Johnson Muthama is a Kenyan politician and the current Chairman of the United Democratic Alliance (UDA). He is a former Machakos County Senator and served between 2013- 2017.
Muthama was born on 20th October 1954 to his father Nduya Kimomo and his mother Alice Kathule.
His story is an interesting one; from a teaboy to a prominent politician. Well read on to know him better.
Quick facts about Johnson Muthama
Place of birth:
Date of birth: 20th October 1954
Age: 68 (as of 2022)
Full name: Johnson Muthama
Parents: Nduya Kimomo (father) and mother Alice Kathule (mother)
Wife: Agnes Kavindu
Occupation: Business person and politician
Johnson Muthama Education
Johnson Muthama started his education journey at Kyamulendu primary school for his preschool
education. He obtained a Bachelor of Science Degree in Social science from Arden University where h obtained a first-class honor. Additionally, Johnson Muthama is also a graduate of the Gemological Institute of America at Arden University.
Johnson Muthama Career
In his teenage years, Johnson used to work as a teaboy at the Taita Taveta mines. He later inherited the
mines when the owners were deported. The mines were rich in ruby. This made Muthama one of the
largest dealers in the ruby business through his company known as Rockland Limited.
His political career picked up when he served as the vice chairman of KANU in the greater Machakos
district. Muthama served under the late Joseph Mulu Mutisya.
In 2007 he vied for the parliamentary seat under the ODM Kenya ticket (currently known as the Wiper
Party) for the larger Kangundo Constituency and won. He pioneered the splitting of the larger Kangundo
Constituency giving rise to the Matungulu Constituency. Muthama and other political leaders were on the
frontline leading the negotiation for a coalition between former president Mwai Kibaki and Kalonzo Musyoka who later became vice president after the eruption of the 2007 -2008 post-election violence.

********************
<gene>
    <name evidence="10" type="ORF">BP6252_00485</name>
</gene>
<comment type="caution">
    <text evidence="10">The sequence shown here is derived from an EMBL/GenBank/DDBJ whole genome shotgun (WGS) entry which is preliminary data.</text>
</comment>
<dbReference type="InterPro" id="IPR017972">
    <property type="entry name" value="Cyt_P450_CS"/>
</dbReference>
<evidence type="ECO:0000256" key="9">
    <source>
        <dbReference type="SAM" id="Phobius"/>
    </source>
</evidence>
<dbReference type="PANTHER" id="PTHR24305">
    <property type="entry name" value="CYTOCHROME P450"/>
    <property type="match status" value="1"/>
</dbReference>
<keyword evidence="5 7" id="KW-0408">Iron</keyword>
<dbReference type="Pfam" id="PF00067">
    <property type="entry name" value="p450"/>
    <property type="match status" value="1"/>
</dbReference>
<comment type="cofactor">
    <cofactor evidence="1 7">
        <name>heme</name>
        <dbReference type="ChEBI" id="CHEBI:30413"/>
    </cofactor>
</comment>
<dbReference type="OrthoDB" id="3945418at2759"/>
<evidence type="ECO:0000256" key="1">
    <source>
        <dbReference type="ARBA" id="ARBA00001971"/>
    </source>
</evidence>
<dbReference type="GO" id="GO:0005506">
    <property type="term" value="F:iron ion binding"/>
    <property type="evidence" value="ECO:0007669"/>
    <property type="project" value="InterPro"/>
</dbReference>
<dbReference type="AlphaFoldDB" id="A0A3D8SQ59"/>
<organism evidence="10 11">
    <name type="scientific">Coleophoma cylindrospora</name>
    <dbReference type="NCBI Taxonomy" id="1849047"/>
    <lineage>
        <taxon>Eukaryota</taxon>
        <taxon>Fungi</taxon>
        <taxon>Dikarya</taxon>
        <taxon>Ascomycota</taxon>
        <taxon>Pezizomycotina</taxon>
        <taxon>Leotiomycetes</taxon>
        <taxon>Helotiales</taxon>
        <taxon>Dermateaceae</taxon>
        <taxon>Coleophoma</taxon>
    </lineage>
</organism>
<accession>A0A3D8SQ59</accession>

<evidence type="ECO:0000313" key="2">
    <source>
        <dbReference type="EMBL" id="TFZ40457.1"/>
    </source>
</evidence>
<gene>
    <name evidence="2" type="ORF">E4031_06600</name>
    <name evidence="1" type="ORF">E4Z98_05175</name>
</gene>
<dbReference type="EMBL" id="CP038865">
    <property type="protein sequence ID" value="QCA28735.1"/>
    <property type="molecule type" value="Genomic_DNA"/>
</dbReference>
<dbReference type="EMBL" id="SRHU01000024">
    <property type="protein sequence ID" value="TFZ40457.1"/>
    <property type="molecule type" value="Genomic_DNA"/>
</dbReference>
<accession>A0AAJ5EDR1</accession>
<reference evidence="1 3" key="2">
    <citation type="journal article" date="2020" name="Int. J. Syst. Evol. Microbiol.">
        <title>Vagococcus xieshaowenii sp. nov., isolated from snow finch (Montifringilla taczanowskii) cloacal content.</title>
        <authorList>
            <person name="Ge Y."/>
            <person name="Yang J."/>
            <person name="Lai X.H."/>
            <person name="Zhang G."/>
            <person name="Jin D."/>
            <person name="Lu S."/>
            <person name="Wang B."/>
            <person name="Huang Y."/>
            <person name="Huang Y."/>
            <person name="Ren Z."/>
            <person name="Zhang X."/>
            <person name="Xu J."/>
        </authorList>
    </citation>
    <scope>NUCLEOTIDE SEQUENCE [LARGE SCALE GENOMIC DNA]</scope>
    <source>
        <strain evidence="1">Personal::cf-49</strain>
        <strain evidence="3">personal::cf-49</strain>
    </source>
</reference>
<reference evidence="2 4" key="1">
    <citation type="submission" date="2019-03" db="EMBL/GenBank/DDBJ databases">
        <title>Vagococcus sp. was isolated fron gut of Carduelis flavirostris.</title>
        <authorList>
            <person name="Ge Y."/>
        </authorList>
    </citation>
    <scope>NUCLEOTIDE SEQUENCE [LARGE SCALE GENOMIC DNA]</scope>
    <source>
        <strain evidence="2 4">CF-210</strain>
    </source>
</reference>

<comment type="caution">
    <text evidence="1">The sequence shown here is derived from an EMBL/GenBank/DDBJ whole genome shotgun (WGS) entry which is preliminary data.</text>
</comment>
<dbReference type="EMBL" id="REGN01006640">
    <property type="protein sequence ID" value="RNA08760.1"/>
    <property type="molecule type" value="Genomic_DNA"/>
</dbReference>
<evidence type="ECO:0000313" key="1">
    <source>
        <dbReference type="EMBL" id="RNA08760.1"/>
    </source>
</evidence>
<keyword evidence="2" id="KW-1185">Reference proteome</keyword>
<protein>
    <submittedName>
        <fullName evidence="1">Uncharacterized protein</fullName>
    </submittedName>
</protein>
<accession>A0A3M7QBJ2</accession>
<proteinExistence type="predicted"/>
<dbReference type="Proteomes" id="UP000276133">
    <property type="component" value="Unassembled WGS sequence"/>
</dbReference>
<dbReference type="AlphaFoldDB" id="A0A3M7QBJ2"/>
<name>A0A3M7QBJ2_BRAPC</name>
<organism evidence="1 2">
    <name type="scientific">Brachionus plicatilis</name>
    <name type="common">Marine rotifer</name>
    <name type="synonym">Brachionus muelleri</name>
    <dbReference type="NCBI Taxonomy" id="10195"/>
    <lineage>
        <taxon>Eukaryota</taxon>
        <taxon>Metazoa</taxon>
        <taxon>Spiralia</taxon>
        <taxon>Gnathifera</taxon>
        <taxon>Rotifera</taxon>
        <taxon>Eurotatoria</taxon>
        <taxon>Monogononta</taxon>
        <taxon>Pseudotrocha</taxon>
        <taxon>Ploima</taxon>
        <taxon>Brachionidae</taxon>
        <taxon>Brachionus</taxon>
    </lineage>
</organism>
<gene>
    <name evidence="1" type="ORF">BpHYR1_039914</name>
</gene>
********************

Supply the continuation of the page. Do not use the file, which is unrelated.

He served as the government’s chief whip in the National Assembly between 2008 and 2013.
In the 2013 election, he was elected as the Machakos County Senator. He decided not to vie for a
second term in the 2017 election citing sympathy for those who were mistreated and denied certificates
after a shitty nomination process by the Wiper party.
This led to a fallout between him and former Vice President Kalonzo Musyoka who is the party leader. Muthama claimed that he funded Kalonzo Musyoka for many years.
He served as the first Senate Minority Whip under the 2010 Constitution during his time as Senator.
Johnson Muthama also co-chaired the Opposition outfit Coalition for Reforms and Democracy (CORD)
and the national opposition movement management committee when the National Super Alliance
(NASA) coalition was formed.
He switched to William Ruto who is now the President and is the current chair of the United Democratic
Alliance party (UDA). Muthama vied for the gubernatorial seat for Machakos County in the 2022 election under the UDA party ticket but lost to long-term rival Wavinya Ndeti who become the first female governor of Machakos County.
Johnson Muthama Wife and Family
Johnson Muthama got married to his wife Agnes Kavindu but is now divorced. The precise number of
children that he has varies from different sources as the information is not official. However, he lost his daughter Janet Nthoki Nduya on the 22nd of April 2022 but the cause of death has not been disclosed.
Johnson Muthama Net worth
Johnson Muthama is estimated to be worth between Ksh. 200 – 500 million. However, he seems to be
well off with as he claims that he helped fund Kalonzo Musyoka’s political endeavors. He is also credited
for providing financial assistance to the former Cabinet Ministry Paul Ngei when he was declared bankrupt with the standard Bank served him with a bankruptcy note and failed to locate Paul’s assets to
present for auction to recover his Ksh. 2 million debt.
After being elected for the first time as the member of parliament for Kangundo Constituency in 2018, he sparked controversy for his stand that members of parliament were getting paid too generously. He
argued that the pay was not parallel to the economic realism of the rest of Kenyans.
He became the first MP to pay tax on his salary and differed with other MPs opposing taxation of their
salaries and dared to propose increasing